You’re looking for a “change”

When you say you want to make a change, what does that mean exactly? Are you referring to a life change? A career change? Both?

You need to discuss what the change is exactly and the why behind this decision. You’ve got to be careful that your why is aligned with the company and position, so it’s seen as a “fit”.

You feel this is your “dream job”

It’s great that you’ve found your “dream job” but what do you mean by that?  Why is it better than your current or previous position?  This would be a great time to talk about what is it that makes the opportunity a “dream job” and what you can offer.

Expectations have changed

This happens when either you or the company decide there’s no longer a “fit” because the expectations of your position have changed. This can be the result of new management, budget cuts, or a shift in company “direction”.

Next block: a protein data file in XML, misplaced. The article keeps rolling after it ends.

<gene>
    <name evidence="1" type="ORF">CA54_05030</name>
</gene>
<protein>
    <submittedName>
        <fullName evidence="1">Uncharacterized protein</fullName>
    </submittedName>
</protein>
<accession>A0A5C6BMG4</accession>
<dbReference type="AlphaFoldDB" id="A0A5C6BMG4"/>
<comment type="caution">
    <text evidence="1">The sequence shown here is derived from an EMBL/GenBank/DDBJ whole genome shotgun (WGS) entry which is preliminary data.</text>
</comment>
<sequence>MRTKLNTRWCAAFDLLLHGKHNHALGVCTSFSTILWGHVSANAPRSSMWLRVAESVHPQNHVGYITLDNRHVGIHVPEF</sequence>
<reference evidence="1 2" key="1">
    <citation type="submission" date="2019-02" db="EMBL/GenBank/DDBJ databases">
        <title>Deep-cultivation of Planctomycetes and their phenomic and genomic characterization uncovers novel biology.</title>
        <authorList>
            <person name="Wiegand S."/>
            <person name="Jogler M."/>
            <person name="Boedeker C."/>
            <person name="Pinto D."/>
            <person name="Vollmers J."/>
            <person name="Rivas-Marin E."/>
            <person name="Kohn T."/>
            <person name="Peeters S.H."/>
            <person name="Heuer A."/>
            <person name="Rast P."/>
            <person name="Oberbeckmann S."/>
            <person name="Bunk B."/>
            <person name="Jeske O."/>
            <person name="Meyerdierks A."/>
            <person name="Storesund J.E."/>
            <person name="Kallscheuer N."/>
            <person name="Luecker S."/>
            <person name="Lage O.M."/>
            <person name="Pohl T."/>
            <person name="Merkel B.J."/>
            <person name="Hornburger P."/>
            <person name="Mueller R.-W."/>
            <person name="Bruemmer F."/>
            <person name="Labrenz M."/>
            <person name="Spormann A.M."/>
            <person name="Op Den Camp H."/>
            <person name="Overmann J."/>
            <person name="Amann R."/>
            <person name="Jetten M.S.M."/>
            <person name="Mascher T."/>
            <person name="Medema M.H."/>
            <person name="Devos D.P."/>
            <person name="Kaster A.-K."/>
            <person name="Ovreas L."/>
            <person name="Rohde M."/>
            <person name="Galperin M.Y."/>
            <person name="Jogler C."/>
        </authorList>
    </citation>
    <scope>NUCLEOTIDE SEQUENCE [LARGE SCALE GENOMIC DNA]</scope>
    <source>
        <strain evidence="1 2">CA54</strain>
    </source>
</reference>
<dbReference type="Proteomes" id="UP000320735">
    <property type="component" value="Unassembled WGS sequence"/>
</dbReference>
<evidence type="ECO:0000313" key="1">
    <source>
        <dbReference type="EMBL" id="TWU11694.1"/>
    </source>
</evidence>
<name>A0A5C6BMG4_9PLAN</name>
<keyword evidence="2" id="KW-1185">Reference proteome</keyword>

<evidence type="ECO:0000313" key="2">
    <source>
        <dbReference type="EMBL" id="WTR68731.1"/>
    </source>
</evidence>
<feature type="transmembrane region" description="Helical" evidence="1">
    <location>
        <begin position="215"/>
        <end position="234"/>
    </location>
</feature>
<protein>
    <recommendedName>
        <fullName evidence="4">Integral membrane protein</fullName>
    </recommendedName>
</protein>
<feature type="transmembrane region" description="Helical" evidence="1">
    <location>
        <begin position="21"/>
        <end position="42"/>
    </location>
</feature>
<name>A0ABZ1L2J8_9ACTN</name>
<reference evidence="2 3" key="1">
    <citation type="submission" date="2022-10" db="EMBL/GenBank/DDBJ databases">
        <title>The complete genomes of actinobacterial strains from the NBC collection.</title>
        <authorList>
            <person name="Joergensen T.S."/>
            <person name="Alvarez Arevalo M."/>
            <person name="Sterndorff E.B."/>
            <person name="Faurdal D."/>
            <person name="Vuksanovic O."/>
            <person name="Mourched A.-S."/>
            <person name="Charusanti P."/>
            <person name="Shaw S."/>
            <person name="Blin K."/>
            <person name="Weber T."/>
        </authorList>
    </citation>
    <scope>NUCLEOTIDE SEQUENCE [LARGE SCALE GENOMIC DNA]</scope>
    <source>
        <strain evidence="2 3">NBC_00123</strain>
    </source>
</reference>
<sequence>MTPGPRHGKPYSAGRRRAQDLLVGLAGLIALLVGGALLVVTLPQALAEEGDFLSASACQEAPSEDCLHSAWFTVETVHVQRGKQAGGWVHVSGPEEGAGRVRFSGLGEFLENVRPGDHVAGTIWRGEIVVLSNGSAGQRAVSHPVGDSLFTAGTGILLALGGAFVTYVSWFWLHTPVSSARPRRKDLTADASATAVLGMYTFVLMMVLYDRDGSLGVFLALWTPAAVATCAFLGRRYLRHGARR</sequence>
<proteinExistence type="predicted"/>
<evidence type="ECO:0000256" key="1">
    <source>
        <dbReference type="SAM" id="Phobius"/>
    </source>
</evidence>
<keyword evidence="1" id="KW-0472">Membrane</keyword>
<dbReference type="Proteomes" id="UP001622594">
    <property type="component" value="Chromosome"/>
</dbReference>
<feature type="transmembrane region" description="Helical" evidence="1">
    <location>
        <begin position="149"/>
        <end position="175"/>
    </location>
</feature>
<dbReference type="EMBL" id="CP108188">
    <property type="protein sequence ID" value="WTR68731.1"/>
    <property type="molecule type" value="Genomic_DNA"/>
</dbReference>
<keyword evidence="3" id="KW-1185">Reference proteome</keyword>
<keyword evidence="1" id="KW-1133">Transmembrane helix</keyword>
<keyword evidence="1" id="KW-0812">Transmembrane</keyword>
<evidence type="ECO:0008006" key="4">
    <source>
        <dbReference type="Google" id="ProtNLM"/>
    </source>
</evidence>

If you were let go because you failed to meet your employer’s expectations (or some other reason), it’s best to address it frankly without getting into the sordid details or coming across as negative. Emphasize that you learned from the experience and won’t be repeating the same mistake.

Your departure was unplanned

Let’s face it – shit happens.  Maybe you had to quit your job due to a personal situation like taking care of an ailing family member, facing an unexpected health crisis, or dealing with a nasty divorce.

Despite how true and understandable this might be, it can still be a concern for a potential employer. This is where you will need to show how you’ve taken care of things to ensure that what happened in the past is resolved and won’t affect your future position.

If applicable, you’ll want to emphasize that you stayed current in your field during your absence (i.e., freelance work, volunteering, and/or ongoing training and education).